As the Israel-Hamas war nears its two-month mark, an upswing in anger, protests, and divisive rhetoric has been evident in cities and on college campuses across the United States. Here at Pitt, two professors with religious and cultural backgrounds on opposite sides of the conflict are looking to fight against this division with events designed to foster a culture of understanding and compassion among students and faculty.
Jennifer Brick Murtazashvili, a professor at the Graduate School of Public and International Affairs, and Abdesalam Soudi, an associate professor in the linguistics department, have co-moderated two conversations centered around open and compassionate dialogue since the Hamas terror attack on October 7th. The events, which were featured in an article by the Pittsburgh Post-Gazette published on Wednesday, are part of the Governing Deep Differences Project, a research initiative of the Center for Governance and Markets (CGM) of which Dr. Murtazashvili is the founding director.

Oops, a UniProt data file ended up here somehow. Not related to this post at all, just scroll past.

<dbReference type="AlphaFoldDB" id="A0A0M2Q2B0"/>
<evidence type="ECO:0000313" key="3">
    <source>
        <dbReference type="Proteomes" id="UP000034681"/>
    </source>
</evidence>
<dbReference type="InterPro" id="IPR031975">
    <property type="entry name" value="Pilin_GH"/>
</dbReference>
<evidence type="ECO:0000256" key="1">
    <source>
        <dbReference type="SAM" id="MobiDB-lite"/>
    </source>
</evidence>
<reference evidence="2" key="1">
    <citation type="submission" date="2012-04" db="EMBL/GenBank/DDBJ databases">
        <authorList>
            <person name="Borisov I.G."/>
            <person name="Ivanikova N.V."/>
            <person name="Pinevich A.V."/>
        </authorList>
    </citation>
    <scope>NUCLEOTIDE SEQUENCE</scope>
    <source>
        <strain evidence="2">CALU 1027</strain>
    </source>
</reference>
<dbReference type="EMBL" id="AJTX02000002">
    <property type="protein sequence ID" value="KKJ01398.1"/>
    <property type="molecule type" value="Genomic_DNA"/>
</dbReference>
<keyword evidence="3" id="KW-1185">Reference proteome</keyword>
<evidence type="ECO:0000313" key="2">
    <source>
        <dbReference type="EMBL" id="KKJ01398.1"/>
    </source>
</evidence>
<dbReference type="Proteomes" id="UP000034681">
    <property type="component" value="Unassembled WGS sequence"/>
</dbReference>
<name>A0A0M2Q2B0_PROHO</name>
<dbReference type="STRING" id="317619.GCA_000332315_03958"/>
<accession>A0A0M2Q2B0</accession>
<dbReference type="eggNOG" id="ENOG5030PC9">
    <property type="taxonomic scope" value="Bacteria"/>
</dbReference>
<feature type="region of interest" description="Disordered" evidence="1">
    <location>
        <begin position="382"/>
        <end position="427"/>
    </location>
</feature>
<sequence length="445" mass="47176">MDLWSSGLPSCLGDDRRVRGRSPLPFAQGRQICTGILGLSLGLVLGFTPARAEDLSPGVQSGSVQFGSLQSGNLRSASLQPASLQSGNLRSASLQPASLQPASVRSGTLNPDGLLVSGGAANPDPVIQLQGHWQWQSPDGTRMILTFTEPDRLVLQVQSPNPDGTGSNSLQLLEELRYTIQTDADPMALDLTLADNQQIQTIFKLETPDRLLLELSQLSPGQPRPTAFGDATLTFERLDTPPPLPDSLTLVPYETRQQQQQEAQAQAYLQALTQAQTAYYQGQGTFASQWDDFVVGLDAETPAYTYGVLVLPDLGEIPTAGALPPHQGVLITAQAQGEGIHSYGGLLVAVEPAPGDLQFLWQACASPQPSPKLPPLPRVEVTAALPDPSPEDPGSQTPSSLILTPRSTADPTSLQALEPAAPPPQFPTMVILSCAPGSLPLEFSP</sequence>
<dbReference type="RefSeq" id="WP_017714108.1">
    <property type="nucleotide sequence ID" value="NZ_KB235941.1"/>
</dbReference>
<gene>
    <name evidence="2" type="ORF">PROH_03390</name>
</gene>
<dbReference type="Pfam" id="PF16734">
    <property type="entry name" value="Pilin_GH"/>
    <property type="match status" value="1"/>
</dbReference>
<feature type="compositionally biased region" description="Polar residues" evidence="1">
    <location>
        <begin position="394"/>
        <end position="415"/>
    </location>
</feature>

“We believe it is important for us to come together as a community to recognize our common humanity and that our collective compassion is our greatest resource,” wrote Dr. Murtazashvili in her announcement of the first event, held on campus on October 26th. The second session, which took place this week, saw audience members discussing historical events, deliberating ethical questions and the role of higher education during tense moments in history, and sharing their own experiences with racism and antisemitism.
“We’ve seen what’s happened on so many campuses across this country,” Ms. Murtazashvili explained. “We can disagree about things. We should disagree about things — if we didn’t, we wouldn’t be fulfilling the purpose of this university. We have a calling to disagree with each other, but what we can’t do is dehumanize each other.”
More information on the research and work being done by CGM, including their Governing Deep Differences Project, can be found on their website.